Well, arguably, the Education Scotland ICT Summit was the opportunity to finally set Scotland on a new course. This was the time that the Cabinet Secretary could listen and see that there are a lot of great minds thinking about how we progress and implement the Scottish Curriculum and use ICT as an integral part of this. So, inevitably, the point was made to Mr Russell that there needs to be direction from the top if we are to have a level playing field of access to tools that are an integral part of working and learning in this connected world. Someone needs to stand up and say that things need to change and here is how they are going to change… but Mr Russell’s response to this was to say that he “…wished he had that much power”.

If the Cabinet Secretary for Education and Life Long Learning does not have the power to direct Local Authorities to allow access to the internet in a meaningful way, then who does?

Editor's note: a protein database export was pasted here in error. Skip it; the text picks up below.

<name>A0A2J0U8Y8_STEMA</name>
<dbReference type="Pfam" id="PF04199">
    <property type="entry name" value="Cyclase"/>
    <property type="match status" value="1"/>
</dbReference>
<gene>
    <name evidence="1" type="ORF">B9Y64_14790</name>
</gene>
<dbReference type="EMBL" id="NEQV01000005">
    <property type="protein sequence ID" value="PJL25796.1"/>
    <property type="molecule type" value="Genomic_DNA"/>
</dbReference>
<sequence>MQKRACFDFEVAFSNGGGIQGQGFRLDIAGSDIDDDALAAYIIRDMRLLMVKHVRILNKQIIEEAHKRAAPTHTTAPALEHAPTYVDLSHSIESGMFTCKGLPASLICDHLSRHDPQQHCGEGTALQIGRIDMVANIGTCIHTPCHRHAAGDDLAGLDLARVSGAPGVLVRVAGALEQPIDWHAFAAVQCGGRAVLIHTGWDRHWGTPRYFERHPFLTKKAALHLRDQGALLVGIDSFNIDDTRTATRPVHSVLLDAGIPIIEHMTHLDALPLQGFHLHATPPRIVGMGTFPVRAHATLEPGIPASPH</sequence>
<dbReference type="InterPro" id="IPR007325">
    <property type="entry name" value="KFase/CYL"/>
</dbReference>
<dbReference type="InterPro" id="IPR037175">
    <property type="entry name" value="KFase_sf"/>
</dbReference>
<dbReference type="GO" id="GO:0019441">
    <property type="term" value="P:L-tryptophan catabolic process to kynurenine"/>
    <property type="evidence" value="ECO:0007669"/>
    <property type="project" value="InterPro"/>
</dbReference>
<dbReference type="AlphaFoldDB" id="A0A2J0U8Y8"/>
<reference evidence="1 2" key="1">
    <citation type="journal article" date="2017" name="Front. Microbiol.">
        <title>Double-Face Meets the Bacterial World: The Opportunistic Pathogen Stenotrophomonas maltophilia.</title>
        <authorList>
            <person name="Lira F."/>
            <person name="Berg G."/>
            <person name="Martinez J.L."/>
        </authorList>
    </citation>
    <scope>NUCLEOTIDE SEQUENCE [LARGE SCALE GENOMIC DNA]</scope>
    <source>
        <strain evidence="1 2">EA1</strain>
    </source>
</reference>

This is not an operational matter, this is a strategic matter. The decision to allow teachers and learners to start harnessing the resources that so many pupils already have unfettered access to on their mobile devices is one that has to be made, and made soon.

Nowhere was this more eloquently highlighted than in the words of one of the Stirling High pupils who were present to introduce the 5 topics. Their introductions are now available on the wiki and you owe it to every learner you will have in front of you for the next few years to go and read what they have to say. However, if you are not going to do that, you should consider this one thought from Fraser Davidson as, more than anything, I believe it gets to the heart of the matter. If Mr Russell, or the collected minds who attended #eduscotict can’t make a decision, then the learners will make that decision for themselves:

If I walked into a coffee shop such as Starbucks and took out my phone, I could access anything on the internet with consummate ease. So why is it the case that in my school — a place of education — … I can’t do the same?

I am so aware of John Siracusa’s words: “We aren’t stuck with the things we have now. We can make new things, better things. And it doesn’t take many people to do it…”. He is right, it only takes one person.

Mr Russell… over to you.

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5 Comments leave one →
  1. Alan Hamilton permalink